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PINK BEDS

About 15 years ago I was fresh off an 800 mile stint hiking the Appalachian Trail.

I was back home in Asheville and I was having a hard time figuring out what to do with myself. I was broke, out of sorts, out of money, and covered in mosquito bites.

I needed a job…bad. I racked my brain trying to come up with a “skill” I could offer the world and I was mostly coming up with a bunch of nothing. I was down to my last few handfuls of gorp (good ole raisins and peanuts, for the uninitiated) and could no longer stand the site of a box of mac and cheese (still can’t).

The only thing I had to offer was the ability to carry a very heavy load on my back and climb up and down mountains…all…day…long. I guess miracles do happen because I actually found a place where they pay people to do this! Oh, there was one little catch…you have to let anywhere from 8 to 12 boy scouts come with you! It’s always something I guess.

Camp Daniel Boone boy scout camp was home base; from there the high adventure staff would take scouts on weeklong backpacking trips. There were several different treks to choose from: Joyce Kilmer, Art Loeb, Appalachian Trail, etc.

My favorite trek was what we high adventure staff liked to call “the backyard,” Pisgah National Forest. I dragged those little scouts all over shining rock wilderness and we’d occasionally hop on over to the Cradle of Forestry. I had hiked around Shining Rock several times before, but it was while working at Camp Daniel Boone that I’d heard of Pink Beds and the Cradle of Forestry for the first time.

The names alone are so intriguing…so comforting…the Cradle of Forestry…ah…the Pink Beds…oooh. Sounds dreamy.

Beyond waxing poetic to myself, shamefully, I never really learned much about how they came to be.

Fast forward 15 years later. I’m in my grown-up, steady job here in the NC Room and I’m processing the Biltmore Village Museum Collection (MS210*) when I come across materials about Biltmore Forest School. Now I’m learning about and truly appreciating the history of this place instead of ignorantly herding a gaggle of boy scouts through it!

THANKS TO THESE GUYS HUNDREDS OF BOYSCOUTS HAVE LOOKED UP FROM THEIR IPODS TO APPRECIATE NATURAL BEAUTY.

THANKS TO THESE GUYS HUNDREDS OF BOY SCOUTS HAVE LOOKED UP FROM THEIR IPODS TO APPRECIATE NATURAL BEAUTY.

Before processing this collection I only had a vague outline in my mind about what Biltmore Forestry School was really all about.

What an amazing undertaking this was! From all accounts the forestry students worked very hard and played even harder.

To give you a condensed history, here is a quote from romanticasheville.com:

“On Olmstead’s recommendation that the estate needed a “Forest Manager” Vanderbilt hired a man by the name of Gifford Pinchot. Pinchot, who would later serve as the first Chief of the USDA Forest Service and Governor of Pennsylvania, developed and implemented a forest management plan for Vanderbilt’s forested holdings.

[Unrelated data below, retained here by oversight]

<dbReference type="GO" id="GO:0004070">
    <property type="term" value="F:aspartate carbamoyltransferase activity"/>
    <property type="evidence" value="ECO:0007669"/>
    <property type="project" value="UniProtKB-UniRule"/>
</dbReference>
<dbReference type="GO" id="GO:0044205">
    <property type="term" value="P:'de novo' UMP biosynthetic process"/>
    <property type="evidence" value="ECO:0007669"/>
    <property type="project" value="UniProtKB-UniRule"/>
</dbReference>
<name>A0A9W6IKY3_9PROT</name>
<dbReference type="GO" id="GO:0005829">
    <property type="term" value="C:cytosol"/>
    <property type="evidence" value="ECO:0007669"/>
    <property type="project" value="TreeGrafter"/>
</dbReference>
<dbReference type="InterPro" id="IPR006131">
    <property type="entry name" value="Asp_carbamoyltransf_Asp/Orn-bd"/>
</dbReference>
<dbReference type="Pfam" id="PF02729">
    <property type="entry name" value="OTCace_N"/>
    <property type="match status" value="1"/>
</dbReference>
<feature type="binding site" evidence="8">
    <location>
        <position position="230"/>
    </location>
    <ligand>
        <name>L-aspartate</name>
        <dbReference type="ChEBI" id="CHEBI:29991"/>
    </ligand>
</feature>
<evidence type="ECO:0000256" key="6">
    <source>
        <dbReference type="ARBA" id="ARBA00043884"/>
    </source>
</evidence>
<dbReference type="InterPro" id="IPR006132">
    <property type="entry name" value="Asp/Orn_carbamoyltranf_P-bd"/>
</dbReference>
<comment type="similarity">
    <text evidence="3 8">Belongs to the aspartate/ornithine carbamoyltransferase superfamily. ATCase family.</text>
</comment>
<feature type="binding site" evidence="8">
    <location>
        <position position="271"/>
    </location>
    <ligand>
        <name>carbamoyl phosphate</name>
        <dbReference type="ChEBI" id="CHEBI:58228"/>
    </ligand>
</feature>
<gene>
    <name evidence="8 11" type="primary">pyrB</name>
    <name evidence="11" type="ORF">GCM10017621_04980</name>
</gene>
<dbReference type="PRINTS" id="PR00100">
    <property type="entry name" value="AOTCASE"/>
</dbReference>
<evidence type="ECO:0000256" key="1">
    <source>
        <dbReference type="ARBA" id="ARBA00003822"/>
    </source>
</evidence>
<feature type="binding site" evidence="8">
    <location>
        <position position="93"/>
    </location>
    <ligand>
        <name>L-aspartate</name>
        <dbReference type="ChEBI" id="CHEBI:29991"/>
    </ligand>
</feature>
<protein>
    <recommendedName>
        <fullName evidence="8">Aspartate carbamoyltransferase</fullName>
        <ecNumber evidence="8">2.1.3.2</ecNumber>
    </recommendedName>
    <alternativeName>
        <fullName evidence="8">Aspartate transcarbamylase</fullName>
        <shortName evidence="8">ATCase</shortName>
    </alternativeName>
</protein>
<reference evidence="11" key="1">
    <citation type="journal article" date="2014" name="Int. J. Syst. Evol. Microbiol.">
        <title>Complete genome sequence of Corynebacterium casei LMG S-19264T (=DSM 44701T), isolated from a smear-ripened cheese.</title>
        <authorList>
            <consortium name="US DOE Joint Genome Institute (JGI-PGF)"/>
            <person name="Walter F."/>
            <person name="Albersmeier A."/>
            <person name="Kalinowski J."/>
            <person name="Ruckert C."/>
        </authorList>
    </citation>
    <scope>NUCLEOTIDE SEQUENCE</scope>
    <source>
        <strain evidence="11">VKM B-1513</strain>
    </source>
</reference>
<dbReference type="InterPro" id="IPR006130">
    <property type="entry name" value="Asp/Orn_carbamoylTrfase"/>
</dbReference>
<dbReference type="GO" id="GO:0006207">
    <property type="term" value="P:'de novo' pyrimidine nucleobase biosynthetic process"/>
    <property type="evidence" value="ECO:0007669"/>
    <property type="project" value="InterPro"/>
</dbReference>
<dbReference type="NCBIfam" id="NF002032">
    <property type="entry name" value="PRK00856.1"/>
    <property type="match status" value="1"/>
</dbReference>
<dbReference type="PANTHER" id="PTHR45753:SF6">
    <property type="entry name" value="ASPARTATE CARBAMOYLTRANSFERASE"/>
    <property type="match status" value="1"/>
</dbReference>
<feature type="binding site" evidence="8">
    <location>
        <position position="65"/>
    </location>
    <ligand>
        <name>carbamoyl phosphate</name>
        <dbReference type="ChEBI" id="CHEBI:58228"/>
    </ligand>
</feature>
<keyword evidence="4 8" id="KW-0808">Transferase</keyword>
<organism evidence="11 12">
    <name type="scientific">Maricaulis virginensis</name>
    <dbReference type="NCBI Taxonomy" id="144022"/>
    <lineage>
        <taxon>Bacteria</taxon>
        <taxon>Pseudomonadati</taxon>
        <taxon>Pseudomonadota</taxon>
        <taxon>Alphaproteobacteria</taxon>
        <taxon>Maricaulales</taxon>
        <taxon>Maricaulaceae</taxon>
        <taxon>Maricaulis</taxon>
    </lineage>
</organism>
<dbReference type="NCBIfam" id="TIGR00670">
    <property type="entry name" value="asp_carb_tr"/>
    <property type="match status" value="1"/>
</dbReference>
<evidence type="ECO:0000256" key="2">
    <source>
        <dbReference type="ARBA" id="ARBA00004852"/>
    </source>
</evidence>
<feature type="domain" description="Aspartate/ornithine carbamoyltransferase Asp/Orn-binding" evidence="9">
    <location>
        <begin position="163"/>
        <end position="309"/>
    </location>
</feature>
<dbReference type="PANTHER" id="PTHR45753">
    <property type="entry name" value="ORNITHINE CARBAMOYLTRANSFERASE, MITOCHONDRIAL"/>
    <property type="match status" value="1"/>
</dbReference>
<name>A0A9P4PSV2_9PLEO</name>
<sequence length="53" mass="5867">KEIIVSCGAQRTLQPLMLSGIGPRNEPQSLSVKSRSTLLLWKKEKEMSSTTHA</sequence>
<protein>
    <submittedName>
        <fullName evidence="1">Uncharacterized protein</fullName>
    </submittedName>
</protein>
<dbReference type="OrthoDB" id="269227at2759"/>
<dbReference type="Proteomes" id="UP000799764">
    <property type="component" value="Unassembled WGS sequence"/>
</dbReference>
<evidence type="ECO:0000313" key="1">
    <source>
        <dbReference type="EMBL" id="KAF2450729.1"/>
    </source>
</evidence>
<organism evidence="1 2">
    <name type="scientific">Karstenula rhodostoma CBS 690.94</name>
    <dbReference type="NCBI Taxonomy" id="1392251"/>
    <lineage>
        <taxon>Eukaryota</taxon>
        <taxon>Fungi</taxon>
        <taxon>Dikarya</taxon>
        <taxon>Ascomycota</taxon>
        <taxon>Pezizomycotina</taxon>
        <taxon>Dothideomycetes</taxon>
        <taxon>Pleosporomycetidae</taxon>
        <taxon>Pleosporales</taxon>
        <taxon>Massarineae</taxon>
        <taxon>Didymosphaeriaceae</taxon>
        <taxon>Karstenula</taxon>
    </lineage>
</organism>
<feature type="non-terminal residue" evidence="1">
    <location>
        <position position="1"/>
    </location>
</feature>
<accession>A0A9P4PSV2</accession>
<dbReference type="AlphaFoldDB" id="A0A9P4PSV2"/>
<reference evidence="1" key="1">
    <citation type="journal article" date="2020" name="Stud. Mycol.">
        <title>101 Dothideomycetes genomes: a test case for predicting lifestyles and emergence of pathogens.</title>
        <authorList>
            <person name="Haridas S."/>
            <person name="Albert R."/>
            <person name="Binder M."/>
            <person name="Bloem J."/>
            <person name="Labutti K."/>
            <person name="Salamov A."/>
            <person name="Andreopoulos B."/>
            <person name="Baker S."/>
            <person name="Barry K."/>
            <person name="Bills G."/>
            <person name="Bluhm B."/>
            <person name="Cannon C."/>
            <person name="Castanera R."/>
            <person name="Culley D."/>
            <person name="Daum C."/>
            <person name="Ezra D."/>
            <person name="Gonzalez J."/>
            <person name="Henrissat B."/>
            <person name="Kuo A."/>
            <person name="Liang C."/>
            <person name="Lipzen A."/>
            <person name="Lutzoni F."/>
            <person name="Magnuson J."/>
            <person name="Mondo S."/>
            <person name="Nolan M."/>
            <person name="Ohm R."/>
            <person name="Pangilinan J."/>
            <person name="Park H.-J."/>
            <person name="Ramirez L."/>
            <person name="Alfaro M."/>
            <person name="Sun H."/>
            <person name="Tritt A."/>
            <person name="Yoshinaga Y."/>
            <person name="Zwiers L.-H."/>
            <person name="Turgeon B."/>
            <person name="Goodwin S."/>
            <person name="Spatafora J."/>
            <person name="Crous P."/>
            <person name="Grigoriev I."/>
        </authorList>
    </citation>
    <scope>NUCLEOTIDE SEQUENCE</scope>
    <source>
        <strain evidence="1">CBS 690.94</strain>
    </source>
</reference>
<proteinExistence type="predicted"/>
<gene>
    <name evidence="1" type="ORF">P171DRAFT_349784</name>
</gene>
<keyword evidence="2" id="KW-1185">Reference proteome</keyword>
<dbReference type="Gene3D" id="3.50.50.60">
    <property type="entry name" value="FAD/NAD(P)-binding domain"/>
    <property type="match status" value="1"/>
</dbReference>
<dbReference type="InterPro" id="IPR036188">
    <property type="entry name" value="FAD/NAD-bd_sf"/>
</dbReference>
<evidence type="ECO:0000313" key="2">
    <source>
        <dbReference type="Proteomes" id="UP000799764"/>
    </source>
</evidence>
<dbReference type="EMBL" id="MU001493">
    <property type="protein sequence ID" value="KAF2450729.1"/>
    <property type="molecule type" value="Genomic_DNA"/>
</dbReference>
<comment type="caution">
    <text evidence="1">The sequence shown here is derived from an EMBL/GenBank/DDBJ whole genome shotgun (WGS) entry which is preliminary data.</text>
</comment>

Subsequently, in 1895, German forester Dr. Carl A. Schenck accepted George Vanderbilt’s offer to come to North Carolina to succeed Gifford Pinchot as manager of his vast forest properties. For the next 14 years, Dr. Schenck focused all of his forestry skills on transforming these woodlands that we know today as Pisgah National Forest.”

This new profession of forestry was drawing much interest. Schenck saw the need for an official forestry school. Biltmore Forest School came into being in 1898. Schenck taught a lot more than just forestry. From an article by Bowling Yates in American Forests magazine, Nov. 1976:

“In the Pink Beds Schenck also taught survival. He felt foresters ought to be self-sufficient, so he provided neither dormitory nor dining hall. The boys repaired old buildings for headquarters, improvised furniture, sought food and cooked for themselves. They picked berries and made pies, shot rabbits and learned to fry them.”

Carl Schenck seemed to be respected and even adored by his students.

 

SCHENCK'S CAPTIVE AUDIENCE

SCHENCK’S CAPTIVE AUDIENCE

 

A few photocopied pages of the diary of forestry student, J.E. Benedict in 1906-1907 gives a glimpse into the active and vibrant lives of these students.

Their days were filled with field work, lectures, hiking, swimming, playing baseball, and throwing back a whole lot of beer… Nice work if you can get it.

Benedict mentions zoology lectures, panning for gold, looking for talc mines, examining animal skins, and even dining on rattlesnake.

 

THESE GUYS EARNED A REST

THESE GUYS EARNED A REST

ONE OF THE CABINS IN PINK BEDS WHERE THE STUDENTS LIVED

ONE OF THE CABINS IN PINK BEDS WHERE THE STUDENTS LIVED

After my workday is done, I think I’ll go for a hike…

Without the Boy Scouts.

POSTED BY LYME KEDIC

 

3 comments on “PINK BEDS

  1. lpw101
    May 17, 2014

    Loved this Lyme!

  2. Vance
    May 18, 2014

    Great read, Lyme. We love Pink Beds and the Cradle of Forestry. That’s our regular Sunday drive loop… up to Buck Springs Lodge, down to Pink Beds and into Brevard. Lovely to see some early photos of previous generations who have enjoyed these same views and surroundings.

  3. Joanne Mauldin
    May 27, 2014

    Lyme, what a great article.
    You must read Carl Schenck’s The Biltmore Story published by the Minnesota
    Historical Society in 1955. Schenck tells how Vanderbilt refused to pay him
    his last year’s salary and confiscated his possessions and his wife’s cattle
    on the Biltmore Estate. It’s not a pretty picture.

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